For many people, Sandman was their first introduction to comic books. What do you think accounts for the growing interest in the medium over the years?

I think it’s partly the fact that there’s a lot more out there now. When I came on the scene, preadolescent male power fantasies were the main thing, and it was just starting to move beyond that. At the time, the joy of writing Sandman was that it was a comic intended for the entire human race. It had lots of women in it because a lot of the people I knew were women. I wanted to write about women and men, so why shouldn’t I? Very soon after its first release, I would have large, unwashed gentlemen come up to me at conventions, thrust their hands into my hands and say, “You brought women into my store. I’d never seen women coming into a comic store, but now they buy that comic of yours, Sandman. Thank you, thank you.”

I love that, as far as I can tell, we’re absolutely heading closer to gender parity with people buying comics. It always seemed insane to me that you should have a medium that was mostly read by males. There’s nothing intrinsically male about a comic. We have so many amazing women writers and artists of comics, and more are coming on the scene. I think it’s fabulous.

Superhero movies dominate at the box office, but we’re not seeing comic book stories about women make it the big screen. What do you think can change that?

The biggest thing is that comics are always culturally way ahead. The plotlines you see on the big screen today are essentially the comics of 25 or 30 years ago. Twenty-five or 30 years ago in Hollywood, people would tell you fantasy movies do not sell, that science fiction was a dead medium, and the last thing they would make was a comic book movie. Comics just went off ahead.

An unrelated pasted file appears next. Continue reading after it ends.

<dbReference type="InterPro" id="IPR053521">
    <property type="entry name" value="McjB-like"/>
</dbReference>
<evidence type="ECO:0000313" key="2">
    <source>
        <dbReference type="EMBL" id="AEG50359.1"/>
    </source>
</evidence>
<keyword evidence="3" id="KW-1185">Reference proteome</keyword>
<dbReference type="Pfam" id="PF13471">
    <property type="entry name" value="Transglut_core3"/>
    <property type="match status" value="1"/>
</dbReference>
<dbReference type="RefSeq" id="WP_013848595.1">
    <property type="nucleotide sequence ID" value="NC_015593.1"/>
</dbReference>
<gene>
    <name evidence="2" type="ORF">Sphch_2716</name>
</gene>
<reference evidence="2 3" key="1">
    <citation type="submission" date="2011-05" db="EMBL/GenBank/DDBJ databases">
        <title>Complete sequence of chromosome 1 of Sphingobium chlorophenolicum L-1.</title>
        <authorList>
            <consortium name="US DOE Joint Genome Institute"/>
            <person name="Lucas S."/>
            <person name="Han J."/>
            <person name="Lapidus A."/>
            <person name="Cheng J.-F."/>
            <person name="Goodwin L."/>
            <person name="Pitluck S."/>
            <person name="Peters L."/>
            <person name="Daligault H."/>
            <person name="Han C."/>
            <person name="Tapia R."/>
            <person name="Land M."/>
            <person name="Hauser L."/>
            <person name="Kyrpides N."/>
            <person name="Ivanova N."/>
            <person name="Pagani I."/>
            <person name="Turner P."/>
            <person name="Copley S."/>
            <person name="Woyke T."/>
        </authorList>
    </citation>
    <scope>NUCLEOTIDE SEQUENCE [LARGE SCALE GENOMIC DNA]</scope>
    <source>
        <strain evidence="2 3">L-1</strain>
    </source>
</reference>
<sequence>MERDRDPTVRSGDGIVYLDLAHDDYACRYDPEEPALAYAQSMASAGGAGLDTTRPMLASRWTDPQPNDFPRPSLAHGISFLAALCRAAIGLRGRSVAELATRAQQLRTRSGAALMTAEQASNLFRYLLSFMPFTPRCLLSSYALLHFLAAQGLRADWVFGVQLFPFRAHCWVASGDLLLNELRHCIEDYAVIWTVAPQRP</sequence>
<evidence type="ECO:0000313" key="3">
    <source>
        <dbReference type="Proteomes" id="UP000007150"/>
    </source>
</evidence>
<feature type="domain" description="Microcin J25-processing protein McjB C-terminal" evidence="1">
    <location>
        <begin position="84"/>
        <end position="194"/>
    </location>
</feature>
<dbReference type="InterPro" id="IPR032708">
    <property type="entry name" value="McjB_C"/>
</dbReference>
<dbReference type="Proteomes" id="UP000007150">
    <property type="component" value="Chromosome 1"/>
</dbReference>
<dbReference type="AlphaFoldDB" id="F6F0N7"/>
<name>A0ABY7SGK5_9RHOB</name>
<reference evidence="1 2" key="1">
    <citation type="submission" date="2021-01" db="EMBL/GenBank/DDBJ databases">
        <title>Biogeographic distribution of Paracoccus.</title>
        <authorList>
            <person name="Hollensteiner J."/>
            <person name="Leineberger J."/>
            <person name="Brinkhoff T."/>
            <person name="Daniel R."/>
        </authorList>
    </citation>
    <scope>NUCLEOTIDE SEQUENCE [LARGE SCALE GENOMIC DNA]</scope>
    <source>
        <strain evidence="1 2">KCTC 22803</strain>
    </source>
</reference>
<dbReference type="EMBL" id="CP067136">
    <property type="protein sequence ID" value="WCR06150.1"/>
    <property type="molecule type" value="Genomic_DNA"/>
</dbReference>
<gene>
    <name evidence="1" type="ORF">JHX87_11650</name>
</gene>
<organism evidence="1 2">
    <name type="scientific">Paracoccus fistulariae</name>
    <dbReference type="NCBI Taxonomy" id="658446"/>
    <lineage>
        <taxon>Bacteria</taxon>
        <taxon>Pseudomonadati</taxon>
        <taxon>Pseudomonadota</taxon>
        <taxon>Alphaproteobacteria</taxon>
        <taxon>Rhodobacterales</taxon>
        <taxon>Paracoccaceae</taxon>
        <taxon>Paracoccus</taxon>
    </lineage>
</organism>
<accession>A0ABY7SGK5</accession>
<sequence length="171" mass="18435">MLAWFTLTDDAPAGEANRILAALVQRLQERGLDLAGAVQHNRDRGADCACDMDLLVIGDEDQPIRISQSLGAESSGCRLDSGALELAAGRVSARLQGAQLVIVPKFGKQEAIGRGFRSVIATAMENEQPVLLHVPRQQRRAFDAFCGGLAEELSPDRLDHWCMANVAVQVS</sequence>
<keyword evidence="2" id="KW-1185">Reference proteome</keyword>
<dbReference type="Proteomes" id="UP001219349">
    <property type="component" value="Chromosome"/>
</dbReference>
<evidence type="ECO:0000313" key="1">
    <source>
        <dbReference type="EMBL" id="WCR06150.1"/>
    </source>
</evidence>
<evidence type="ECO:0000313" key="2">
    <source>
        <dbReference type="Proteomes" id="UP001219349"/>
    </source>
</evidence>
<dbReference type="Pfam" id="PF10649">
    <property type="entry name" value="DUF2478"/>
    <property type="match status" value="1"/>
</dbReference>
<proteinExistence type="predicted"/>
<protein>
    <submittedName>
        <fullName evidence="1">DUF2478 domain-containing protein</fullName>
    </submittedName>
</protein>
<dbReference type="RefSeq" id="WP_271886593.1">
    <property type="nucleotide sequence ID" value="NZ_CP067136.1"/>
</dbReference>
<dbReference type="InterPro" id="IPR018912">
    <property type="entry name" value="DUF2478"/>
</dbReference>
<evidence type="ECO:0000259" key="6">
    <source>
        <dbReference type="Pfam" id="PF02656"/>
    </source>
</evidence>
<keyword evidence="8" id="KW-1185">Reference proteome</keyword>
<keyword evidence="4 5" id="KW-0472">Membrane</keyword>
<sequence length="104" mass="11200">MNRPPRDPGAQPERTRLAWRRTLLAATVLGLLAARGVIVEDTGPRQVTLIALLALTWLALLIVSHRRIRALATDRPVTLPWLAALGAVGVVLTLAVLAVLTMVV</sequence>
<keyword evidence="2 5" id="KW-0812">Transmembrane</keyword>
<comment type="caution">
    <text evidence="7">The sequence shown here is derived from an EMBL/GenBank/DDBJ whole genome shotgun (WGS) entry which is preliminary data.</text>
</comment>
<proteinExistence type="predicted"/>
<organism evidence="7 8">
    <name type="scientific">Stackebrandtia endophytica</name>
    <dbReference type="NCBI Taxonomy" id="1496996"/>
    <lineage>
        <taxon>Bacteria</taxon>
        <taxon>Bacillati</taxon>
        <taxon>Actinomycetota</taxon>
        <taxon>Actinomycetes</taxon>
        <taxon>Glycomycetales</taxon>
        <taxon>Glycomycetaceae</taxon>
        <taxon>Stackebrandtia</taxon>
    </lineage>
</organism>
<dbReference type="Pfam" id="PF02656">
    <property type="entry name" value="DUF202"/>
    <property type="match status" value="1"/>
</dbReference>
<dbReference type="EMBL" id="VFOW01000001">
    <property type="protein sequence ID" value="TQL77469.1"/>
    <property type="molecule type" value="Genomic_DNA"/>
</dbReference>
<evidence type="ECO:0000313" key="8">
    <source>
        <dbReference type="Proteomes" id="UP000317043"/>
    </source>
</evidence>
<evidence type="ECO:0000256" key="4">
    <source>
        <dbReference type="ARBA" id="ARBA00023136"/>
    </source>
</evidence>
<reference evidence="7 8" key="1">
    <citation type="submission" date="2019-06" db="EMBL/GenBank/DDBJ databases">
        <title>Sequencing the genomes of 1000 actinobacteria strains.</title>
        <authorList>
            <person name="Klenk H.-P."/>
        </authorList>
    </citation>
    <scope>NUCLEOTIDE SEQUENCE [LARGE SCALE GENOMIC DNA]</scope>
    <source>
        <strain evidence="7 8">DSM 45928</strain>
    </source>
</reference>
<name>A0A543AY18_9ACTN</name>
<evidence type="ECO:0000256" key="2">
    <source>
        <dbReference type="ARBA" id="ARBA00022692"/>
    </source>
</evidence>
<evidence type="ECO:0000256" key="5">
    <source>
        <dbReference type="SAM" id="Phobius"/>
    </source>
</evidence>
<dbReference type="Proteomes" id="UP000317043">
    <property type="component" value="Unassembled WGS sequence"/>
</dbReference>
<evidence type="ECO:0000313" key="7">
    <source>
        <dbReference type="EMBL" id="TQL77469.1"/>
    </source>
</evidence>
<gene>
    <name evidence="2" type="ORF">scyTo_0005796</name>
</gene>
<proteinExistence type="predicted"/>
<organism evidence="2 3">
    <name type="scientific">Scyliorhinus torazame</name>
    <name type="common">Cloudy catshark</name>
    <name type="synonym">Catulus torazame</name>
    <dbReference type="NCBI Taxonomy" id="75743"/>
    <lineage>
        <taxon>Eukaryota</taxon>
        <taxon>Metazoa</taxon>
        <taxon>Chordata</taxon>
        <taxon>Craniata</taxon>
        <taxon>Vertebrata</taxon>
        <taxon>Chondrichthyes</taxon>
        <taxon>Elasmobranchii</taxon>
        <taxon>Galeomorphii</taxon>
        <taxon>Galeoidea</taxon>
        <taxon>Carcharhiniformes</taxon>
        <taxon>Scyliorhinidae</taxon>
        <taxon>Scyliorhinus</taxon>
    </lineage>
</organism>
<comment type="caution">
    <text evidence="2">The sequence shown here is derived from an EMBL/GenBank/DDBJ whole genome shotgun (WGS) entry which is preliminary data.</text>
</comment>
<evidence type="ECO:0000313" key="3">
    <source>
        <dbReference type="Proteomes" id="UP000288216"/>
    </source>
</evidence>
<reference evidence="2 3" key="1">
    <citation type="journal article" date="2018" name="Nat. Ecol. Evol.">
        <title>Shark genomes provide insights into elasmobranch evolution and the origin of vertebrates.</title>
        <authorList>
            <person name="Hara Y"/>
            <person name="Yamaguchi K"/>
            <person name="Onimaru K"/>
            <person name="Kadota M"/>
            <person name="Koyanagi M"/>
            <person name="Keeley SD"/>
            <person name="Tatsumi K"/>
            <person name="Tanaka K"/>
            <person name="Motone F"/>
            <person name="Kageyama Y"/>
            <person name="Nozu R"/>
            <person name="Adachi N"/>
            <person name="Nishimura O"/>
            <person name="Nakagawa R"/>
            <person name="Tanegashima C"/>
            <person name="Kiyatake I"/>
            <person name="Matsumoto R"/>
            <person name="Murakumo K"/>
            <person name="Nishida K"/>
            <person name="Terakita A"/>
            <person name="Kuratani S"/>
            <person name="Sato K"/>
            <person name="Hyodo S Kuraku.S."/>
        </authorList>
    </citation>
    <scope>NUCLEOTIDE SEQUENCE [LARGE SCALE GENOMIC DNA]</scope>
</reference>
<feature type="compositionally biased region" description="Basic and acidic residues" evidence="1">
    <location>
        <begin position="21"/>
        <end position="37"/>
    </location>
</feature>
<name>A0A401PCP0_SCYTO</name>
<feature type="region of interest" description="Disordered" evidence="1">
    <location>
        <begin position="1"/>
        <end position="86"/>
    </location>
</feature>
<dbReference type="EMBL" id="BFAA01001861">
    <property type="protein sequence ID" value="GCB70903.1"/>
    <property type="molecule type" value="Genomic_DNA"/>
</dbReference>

As more women—artists, writers and readers—came into comics, they demanded stuff. It’s going to be the same way in Hollywood. I think women are less likely to put up with a lack of women. People ask, “Why is it that all the A-list directors are men?” There actually are absolutely fantastic A-list women, but nobody talks about them. Whenever I’m working on something like the American Gods TV show, I always ask, “Can we have some women?” This is a great list of men, but are there any people without penises that we can put on our list?

DC Comics

DC Comics

You mentioned the upcoming television adaptation of your novel American Gods on Starz. I heard the film adaptation of Sandman might be going into production next year. Is that true?

I don’t know. There’s a saying in Sussex I would hear when I was a little boy. Old men would tell me, “I’ve lived too near the woods to be frightened by an owl.” Since about 1995, people have been telling me that we’re probably a year away from the Sandman movie. We just need to get the script in, get it polished and we’re ready to go. I think it may well happen, and I hope it’s good when it does. But in the meantime, I’m not going to buy the popcorn for the premiere.

What is the heart of what you hope to see in a film adaptation?

If I ever get to see a film adaptation of Sandman, I’d like to see a sense of wonder—that moment when you realize, Oh my God, that’s Dream. That’s what he looks like.

I’ve been sent a couple Sandman scripts over the years that were such Hollywood action movies, and I’m glad to say none of them ever got made. When I saw those scripts, I thought, Oh no, why would you make this beautiful thing into that? It’s so much better than that.

I’m assuming Sandman will be a movie because it’s one of the jewels in DC Comic’s crown. But the things they’re doing with television these days, from Breaking Bad to Doctor Who, I think you could do with Sandman as well.

What haunts your dreams?

Libraries, attics and corridors. I have dreams where I’m always aware that there are other people in these rooms, but I never see them. I just hear them occasionally in the distance, and by the time I’ve reached the room, there’s nothing there but a piece of paper or a footprint in the dust.